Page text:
Types of NAT

There are three types of NAT translation:

  • Static address translation (static NAT) – One-to-one address mapping between local and global addresses.
  • Dynamic address translation (dynamic NAT) – Many-to-many address mapping between local and global addresses. Translations are made on an as-available basis; for example, if there are 100 inside local addresses and 10 inside global addresses, then at any given time only 10 of the 100 inside local addresses can be translated. This limitation of dynamic NAT makes it much less useful for production networks than port address translation.
  • Port Address Translation (PAT) – Many-to-one address mapping between local and global addresses. This method is also known as overloading (NAT overloading). For example, if there are 100 inside local addresses and 10 inside global addresses, PAT uses ports as an additional parameter to provide a multiplier effect, making it possible to reuse any one of the 10 inside global addresses up to 65,536 times (depending on whether the flow is based on UDP, TCP, or ICMP).

Static NAT

Static NAT uses a one-to-one mapping of local and global addresses. These mappings are configured by the network administrator and remain constant.

In the figure, R2 is configured with static mappings for the inside local addresses of Svr1, PC2, and PC3. When these devices send traffic to the Internet, their inside local addresses are translated to the configured inside global addresses. To outside networks, these devices have public IPv4 addresses.

Static NAT is particularly useful for web servers or devices that must have a consistent address that is accessible from the Internet, such as a company web server. It is also useful for devices that must be accessible by authorized personnel when offsite, but not by the general public on the Internet. For example, a network administrator from PC4 can SSH to Svr1’s inside global address ( R2 translates this inside global address to the inside local address and connects the administrator’s session to Svr1.

Static NAT requires that enough public addresses are available to satisfy the total number of simultaneous user sessions.

Dynamic NAT

Dynamic NAT uses a pool of public addresses and assigns them on a first-come, first-served basis. When an inside device requests access to an outside network, dynamic NAT assigns an available public IPv4 address from the pool.

In the figure, PC3 has accessed the Internet using the first available address in the dynamic NAT pool. The other addresses are still available for use. Similar to static NAT, dynamic NAT requires that enough public addresses are available to satisfy the total number of simultaneous user sessions.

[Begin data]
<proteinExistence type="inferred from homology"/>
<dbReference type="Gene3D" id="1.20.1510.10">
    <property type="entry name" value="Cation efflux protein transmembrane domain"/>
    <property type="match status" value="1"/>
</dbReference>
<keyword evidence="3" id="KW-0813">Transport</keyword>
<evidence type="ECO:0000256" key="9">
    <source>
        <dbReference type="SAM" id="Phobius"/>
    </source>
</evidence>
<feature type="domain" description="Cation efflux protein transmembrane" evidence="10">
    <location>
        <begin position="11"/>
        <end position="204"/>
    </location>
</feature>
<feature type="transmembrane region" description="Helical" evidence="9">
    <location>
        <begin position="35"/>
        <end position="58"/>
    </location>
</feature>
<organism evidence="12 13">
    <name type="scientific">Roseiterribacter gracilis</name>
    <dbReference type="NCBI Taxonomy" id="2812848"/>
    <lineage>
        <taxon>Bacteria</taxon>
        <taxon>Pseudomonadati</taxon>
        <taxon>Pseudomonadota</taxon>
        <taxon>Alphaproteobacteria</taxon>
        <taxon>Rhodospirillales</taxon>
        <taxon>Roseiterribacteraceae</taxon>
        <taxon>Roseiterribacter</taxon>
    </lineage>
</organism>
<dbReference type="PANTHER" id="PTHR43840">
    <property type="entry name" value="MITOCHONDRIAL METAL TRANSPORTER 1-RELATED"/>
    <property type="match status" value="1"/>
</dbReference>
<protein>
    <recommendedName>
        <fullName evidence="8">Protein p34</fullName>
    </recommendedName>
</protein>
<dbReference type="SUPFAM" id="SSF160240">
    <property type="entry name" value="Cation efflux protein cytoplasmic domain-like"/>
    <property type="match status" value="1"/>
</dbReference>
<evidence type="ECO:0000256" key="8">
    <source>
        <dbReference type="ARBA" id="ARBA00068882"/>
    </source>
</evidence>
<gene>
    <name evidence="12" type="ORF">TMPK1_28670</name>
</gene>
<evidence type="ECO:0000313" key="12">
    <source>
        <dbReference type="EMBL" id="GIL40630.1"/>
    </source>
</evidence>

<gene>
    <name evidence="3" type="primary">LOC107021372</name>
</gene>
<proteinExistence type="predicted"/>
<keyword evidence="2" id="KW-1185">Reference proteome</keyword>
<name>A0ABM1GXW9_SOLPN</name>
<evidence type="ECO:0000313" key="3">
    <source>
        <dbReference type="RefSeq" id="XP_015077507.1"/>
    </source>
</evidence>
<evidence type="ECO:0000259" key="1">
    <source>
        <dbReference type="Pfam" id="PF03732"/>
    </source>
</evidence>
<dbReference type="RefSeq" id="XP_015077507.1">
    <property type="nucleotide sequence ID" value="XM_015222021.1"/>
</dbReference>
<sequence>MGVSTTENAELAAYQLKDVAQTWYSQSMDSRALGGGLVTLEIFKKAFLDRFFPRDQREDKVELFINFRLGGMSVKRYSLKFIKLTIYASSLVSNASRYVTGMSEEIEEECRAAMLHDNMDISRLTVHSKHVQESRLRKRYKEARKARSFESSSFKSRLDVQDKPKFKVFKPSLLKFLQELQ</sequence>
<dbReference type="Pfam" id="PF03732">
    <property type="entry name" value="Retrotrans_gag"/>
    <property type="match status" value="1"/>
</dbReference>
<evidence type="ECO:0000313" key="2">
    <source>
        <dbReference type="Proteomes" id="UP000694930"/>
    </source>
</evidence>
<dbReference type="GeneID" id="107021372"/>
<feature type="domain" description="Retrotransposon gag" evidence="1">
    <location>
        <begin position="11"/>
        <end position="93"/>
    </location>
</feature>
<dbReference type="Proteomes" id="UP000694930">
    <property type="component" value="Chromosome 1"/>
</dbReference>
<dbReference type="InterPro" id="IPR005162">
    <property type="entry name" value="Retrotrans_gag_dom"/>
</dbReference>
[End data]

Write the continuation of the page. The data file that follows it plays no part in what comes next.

Port Address Translation (PAT)

Port Address Translation (PAT), also known as NAT overload, maps multiple private IPv4 addresses to a single public IPv4 address or a few addresses. This is what most home routers do. The ISP assigns one address to the router, yet several members of the household can simultaneously access the Internet. This is the most common form of NAT.

With PAT, multiple addresses can be mapped to one or to a few addresses, because each private address is also tracked by a port number. When a device initiates a TCP/IP session, it generates a TCP or UDP source port value or a specially assigned query ID for ICMP, to uniquely identify the session. When the NAT router receives a packet from the client, it uses its source port number to uniquely identify the specific NAT translation.

PAT ensures that devices use a different TCP port number for each session with a server on the Internet. When a response comes back from the server, the source port number, which becomes the destination port number on the return trip, determines to which device the router forwards the packets. The PAT process also validates that the incoming packets were requested, thus adding a degree of security to the session.

The figure illustrates the PAT process. PAT adds unique source port numbers to the inside global address to distinguish between translations.

As R2 processes each packet, it uses a port number (1331 and 1555, in this example) to identify the device from which the packet originated. The source address (SA) is the inside local address with the TCP/IP assigned port number added. The destination address (DA) is the outside local address with the service port number added. In this example, the service port is 80, which is HTTP.

For the source address, R2 translates the inside local address to an inside global address with the port number added. The destination address is not changed, but is now referred to as the outside global IPv4 address. When the web server replies, the path is reversed

Next Available Port

PAT attempts to preserve the original source port. However, if the original source port is already used, PAT assigns the first available port number starting from the beginning of the appropriate port group 0–511, 512–1,023, or 1,024–65,535. When there are no more ports available and there is more than one external address in the address pool, PAT moves to the next address to try to allocate the original source port. This process continues until there are no more available ports or external IPv4 addresses.